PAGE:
In 1991 or 1992, at around the same time defendant executed the deed on the Cedar Run property, defendant recorded a deed transferring legal title to the Tahoe property jointly into both parties' names.*fn3 According to defendant, his intent for doing so, as with the marital home, was to protect his assets from potential medical malpractice judgments, and to avoid the federal estate tax in the event he predeceased his wife. Plaintiff, on the other hand, denied any such motive, and instead explained that the Cedar Run property was a gift from defendant's parents to the parties jointly, and that the inclusion of her name on the deed was to provide for her general financial well-being and to compensate for her work at defendant's medical practice. In any event, in 1990, the Tahoe property burned down and was rebuilt. The monies used for reconstruction came primarily from insurance proceeds but also from marital funds. Plaintiff traveled to Nevada to obtain building permits and oversee construction, the actual duration of her stay ranging somewhere between two to six months.

In marked contrast to the circumstances surrounding the parties' acquisition of their interests in these two properties, no one on appeal disputes that the West Creek office property, which housed defendant's medical practice, is defendant's separate asset immune from equitable distribution. This property was purchased by defendant's parents in 1976. On May 30, 1978, defendant signed a note to them in the amount of $37,000, and paid the note at the rate of $768 per month. After fourteen months, the note was deemed paid in full, but the deed to the office property was not actually transferred to defendant until December 27, 1991. At all times, plaintiff understood that defendant owned the building, and marital assets were not used for its maintenance.

Although plaintiff argued at trial that she acquired an equitable interest in the West Creek office property by virtue of her contribution to defendant's medical practice, the Family Part judge disagreed and held this asset non-"marital" and ineligible for equitable distribution. The judge reasoned that defendant had a sole equitable interest in the property prior to the marriage; the 1991 deed conveyed legal title to him alone; there was no evidence that marital assets were used to maintain the building or that defendant's parents intended to gift it to the parties jointly; and the asset was not commingled with other marital property. As noted, this ruling is not challenged on appeal.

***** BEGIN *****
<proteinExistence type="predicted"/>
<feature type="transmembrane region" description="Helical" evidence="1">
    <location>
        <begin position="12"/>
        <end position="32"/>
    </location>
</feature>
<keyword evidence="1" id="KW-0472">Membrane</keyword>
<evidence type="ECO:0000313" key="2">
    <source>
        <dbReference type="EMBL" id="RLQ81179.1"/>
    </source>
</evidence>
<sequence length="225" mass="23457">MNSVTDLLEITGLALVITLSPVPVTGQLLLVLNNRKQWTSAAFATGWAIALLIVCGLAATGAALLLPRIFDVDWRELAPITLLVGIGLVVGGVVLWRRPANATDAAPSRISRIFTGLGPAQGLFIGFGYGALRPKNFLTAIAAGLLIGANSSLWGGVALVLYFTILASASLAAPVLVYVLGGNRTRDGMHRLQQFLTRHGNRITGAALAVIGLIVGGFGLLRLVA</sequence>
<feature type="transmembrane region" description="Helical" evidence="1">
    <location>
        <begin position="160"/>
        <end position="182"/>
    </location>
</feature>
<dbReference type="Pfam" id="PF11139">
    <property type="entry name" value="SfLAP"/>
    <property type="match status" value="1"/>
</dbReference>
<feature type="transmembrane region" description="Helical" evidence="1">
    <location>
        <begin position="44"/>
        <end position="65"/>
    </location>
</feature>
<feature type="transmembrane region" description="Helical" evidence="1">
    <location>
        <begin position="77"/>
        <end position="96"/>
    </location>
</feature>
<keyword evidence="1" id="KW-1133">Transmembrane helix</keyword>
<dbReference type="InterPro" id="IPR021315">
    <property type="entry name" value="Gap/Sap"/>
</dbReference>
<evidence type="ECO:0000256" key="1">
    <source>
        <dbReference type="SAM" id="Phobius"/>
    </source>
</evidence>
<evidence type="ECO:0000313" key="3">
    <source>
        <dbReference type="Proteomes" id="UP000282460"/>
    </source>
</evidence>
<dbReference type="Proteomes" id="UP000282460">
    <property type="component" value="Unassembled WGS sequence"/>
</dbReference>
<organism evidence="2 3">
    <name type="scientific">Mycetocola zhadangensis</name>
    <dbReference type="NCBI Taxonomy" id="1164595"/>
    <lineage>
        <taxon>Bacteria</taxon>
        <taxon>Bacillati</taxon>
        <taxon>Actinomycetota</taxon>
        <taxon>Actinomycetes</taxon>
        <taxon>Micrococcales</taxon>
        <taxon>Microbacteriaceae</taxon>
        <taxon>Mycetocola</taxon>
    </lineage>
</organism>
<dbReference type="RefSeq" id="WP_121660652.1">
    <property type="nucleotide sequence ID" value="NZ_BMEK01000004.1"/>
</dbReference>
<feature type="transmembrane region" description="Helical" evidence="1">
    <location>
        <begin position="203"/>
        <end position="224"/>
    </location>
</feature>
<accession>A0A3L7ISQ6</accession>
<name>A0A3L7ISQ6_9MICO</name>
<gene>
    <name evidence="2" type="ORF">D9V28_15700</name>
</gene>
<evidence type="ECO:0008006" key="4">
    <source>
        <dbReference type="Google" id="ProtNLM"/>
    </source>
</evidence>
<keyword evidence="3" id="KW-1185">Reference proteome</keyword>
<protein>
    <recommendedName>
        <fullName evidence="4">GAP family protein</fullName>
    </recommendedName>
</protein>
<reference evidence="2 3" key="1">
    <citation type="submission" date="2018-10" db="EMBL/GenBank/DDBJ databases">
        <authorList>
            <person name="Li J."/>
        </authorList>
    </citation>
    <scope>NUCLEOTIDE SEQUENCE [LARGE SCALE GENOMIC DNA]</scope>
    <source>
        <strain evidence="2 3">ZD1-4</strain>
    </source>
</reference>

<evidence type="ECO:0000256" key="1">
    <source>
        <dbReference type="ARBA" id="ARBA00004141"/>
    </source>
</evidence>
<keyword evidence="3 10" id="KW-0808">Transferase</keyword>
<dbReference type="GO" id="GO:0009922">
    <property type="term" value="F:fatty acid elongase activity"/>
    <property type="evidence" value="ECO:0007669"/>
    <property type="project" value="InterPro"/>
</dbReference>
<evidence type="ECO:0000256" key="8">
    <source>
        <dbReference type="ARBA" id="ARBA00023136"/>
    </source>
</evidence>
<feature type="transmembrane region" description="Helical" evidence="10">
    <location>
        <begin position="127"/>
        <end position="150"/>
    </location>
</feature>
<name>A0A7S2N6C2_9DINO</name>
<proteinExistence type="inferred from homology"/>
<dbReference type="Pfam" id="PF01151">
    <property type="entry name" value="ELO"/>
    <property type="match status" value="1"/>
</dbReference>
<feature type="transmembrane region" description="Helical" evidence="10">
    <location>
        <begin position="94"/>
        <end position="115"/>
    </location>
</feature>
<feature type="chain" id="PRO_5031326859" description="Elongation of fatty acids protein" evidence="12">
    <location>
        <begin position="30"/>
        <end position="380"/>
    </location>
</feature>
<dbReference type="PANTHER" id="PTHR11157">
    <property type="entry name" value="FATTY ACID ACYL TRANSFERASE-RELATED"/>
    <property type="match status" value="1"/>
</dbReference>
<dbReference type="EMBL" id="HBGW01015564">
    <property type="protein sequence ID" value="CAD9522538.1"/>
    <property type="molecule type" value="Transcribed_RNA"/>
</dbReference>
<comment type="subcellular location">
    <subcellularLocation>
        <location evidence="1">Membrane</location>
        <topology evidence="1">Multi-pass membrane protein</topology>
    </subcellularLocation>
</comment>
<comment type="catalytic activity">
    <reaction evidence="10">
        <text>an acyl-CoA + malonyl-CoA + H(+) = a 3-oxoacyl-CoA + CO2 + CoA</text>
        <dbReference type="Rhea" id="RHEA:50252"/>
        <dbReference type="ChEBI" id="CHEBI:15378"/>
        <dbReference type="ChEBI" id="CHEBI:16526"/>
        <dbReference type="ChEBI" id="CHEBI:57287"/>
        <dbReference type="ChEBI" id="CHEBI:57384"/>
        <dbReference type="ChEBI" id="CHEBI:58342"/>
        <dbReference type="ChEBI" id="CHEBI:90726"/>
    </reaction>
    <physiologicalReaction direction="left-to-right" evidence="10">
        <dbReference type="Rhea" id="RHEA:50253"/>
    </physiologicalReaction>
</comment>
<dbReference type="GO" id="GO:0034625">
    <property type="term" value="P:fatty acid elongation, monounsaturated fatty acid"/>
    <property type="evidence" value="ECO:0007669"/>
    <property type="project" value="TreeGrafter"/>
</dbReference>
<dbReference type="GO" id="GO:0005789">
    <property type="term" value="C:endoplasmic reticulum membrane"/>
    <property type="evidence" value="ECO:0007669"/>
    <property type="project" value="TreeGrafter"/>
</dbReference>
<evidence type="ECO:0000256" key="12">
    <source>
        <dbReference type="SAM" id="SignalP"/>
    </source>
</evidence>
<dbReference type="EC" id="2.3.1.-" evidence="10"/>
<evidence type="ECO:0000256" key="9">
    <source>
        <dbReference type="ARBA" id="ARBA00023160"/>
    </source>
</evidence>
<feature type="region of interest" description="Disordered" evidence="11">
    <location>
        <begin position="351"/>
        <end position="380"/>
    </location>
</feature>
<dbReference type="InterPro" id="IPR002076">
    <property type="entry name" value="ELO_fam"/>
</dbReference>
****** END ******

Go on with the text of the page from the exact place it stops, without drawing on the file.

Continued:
On the other hand, the judge included both the Cedar Run and Lake Tahoe properties in the marital estate, awarding plaintiff a 45% share in the marital home and a 40% share in the vacation property. In doing so, he considered the factors enumerated in N.J.S.A. 2A:34-23.1. Regarding the Cedar Run property, the judge reasoned the marital home was maintained and improved using joint funds and that both parties contributed to its care and upkeep. Of paramount significance was the fact that, during the marriage, legal title had vested in both parties at the same time by operation of the same deed. In fact, prior to 1991, defendant never owned an outright fee simple interest in the property. Equally important, in a series of annual loan forbearance agreements issued to both plaintiff and defendant, defendant's parents had begun forgiving the loan on the Cedar Run property after the parties were married and ending roughly contemporaneous with the recordation of the deed in both parties' names. Specifically, the judge stated:

Legal title, however, actually vested in both plaintiff and defendant in the 1991 deed. The deed of transfer was a trustee's deed and it seems clear to infer that it was carrying out the wishes of his parents as well in deeding the property into both his and his wife's name. They had previously executed the various loan forgiveness agreements and made certain that Marie was a co-recipient even though there is no evidence of a loan document previously which she would have signed. At this time the marriage was in good stead and the relationship solid. There was nothing to indicate that Robert Miller likewise was not fully intending to transfer his share of any equitable interest he may have held into his wife as well.

Consequently, the judge found the Cedar Run property eligible for equitable distribution, but in recognition of defendant's pre-existent equitable interest as trustee, ...